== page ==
It usually presents in young patients over the age of 20 or 30 years although it has been known to occur during teenage years. This is not a cancer and is a localised disturbance on the surface of the eye. Usually a pterygium will remain stationary after a period of growth during which time it may extend 1, 2, 3 millimetres or more onto the cornea. Very occasionally it may grow further and cross the line of vision. In a small percentage of cases, a pterygium may grow on both eyes of the same individual. In very rare cases, an individual may have two pterygia on each eye.
If a pterygium is small and not causing problems then no treatment is required. However, a pterygium is damage that has been caused by the sun and as such, you should wear broad brimmed hats and good quality UV blocking wrap-around sunglasses. Ensure your sunglasses are purchased from your optometrist or reputable eyewear store and beware of cheap online websites as these inferior lenses may not meet Australian UV blocking standards, or even worse, may be counterfeit with no UV blocking qualities at all. During periods of cold or dry weather your pterygium may become red and inflamed – artificial tear drops will often relieve this irritation.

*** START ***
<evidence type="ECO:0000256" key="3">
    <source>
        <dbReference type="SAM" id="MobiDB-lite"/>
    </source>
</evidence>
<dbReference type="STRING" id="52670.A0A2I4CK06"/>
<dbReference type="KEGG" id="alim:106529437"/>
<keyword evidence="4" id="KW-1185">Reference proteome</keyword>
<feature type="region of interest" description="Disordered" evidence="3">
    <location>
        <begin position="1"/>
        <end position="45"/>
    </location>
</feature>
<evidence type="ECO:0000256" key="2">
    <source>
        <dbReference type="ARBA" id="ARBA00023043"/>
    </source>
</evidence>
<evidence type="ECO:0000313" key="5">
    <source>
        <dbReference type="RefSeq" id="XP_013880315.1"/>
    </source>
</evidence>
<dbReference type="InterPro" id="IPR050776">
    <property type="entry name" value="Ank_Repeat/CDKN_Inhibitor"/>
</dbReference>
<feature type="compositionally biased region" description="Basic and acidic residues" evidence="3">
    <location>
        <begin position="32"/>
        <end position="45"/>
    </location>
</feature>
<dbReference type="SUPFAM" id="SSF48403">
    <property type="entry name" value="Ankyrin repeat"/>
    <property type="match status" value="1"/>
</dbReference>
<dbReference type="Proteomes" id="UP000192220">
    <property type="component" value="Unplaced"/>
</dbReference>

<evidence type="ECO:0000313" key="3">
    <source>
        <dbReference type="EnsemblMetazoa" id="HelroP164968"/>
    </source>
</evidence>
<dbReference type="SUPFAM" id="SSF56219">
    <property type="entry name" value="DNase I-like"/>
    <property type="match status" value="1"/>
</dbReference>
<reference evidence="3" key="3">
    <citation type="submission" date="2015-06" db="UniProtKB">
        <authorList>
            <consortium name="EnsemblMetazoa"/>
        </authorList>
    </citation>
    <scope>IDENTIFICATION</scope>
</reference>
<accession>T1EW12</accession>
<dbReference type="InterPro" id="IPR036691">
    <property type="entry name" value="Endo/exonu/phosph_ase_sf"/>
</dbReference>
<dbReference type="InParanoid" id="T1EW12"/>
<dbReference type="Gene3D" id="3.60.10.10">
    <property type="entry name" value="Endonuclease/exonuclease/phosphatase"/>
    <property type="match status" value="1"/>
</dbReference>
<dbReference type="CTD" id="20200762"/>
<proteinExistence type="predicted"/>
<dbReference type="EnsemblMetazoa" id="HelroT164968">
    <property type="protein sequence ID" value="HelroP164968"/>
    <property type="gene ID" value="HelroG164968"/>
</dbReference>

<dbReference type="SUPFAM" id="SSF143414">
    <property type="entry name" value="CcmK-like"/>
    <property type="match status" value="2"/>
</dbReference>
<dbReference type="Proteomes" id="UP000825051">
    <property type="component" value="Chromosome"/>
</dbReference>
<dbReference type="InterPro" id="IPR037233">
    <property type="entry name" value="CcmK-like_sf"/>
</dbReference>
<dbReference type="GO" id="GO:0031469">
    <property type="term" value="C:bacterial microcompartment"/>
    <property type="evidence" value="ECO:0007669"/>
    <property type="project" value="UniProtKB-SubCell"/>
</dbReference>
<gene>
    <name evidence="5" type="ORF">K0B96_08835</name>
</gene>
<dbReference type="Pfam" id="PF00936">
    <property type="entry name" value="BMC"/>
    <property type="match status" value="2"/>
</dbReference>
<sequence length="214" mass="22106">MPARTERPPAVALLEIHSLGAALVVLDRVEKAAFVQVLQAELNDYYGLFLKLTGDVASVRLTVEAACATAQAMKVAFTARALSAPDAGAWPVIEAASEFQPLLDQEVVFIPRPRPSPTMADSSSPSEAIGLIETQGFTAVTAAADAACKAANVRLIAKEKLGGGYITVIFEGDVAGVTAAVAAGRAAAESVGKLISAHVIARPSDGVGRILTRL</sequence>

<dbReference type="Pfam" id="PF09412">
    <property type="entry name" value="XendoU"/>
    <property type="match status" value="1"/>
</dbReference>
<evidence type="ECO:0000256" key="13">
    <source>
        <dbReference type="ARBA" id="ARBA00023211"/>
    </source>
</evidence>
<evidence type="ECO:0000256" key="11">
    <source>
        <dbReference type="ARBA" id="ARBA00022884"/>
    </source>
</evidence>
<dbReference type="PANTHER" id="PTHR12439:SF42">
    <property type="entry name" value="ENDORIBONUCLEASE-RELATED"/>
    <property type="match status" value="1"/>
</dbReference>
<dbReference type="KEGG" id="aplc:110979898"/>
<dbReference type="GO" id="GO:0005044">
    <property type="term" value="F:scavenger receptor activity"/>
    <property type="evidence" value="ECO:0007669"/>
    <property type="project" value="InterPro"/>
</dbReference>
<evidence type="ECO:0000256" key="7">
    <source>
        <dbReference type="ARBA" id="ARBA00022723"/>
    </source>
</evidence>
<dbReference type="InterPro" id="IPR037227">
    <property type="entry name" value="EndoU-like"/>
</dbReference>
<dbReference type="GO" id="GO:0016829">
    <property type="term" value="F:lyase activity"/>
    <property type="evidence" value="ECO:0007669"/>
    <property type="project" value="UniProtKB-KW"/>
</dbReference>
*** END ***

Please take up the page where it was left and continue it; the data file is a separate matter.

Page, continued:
Removal of a pterygium requires surgery, there is no laser treatment or eye drop that will remove it. Surgery involves removal of the pterygium and placement of a small skin graft taken from another part of the eye to prevent regrowth. The corneal specialists at QEI have undertaken special training in the removal of pterygium to give excellent cosmetic outcome with minimal recurrence.
The Queensland Eye Institute has been undertaking epidemiologic research and conducting clinical trials on the management of pterygium for the last 15 years. We have answered some of the important questions with respect to the cause of this condition including the frequency of the condition in Queensland, together with results after various types of surgical removal.
Your support will help us recruit the best researchers to develop better treatments, purchase the latest equipment, advance clinical trials of new treatments, improve eye health education, and support talented students to become tomorrow’s leaders in eye research.
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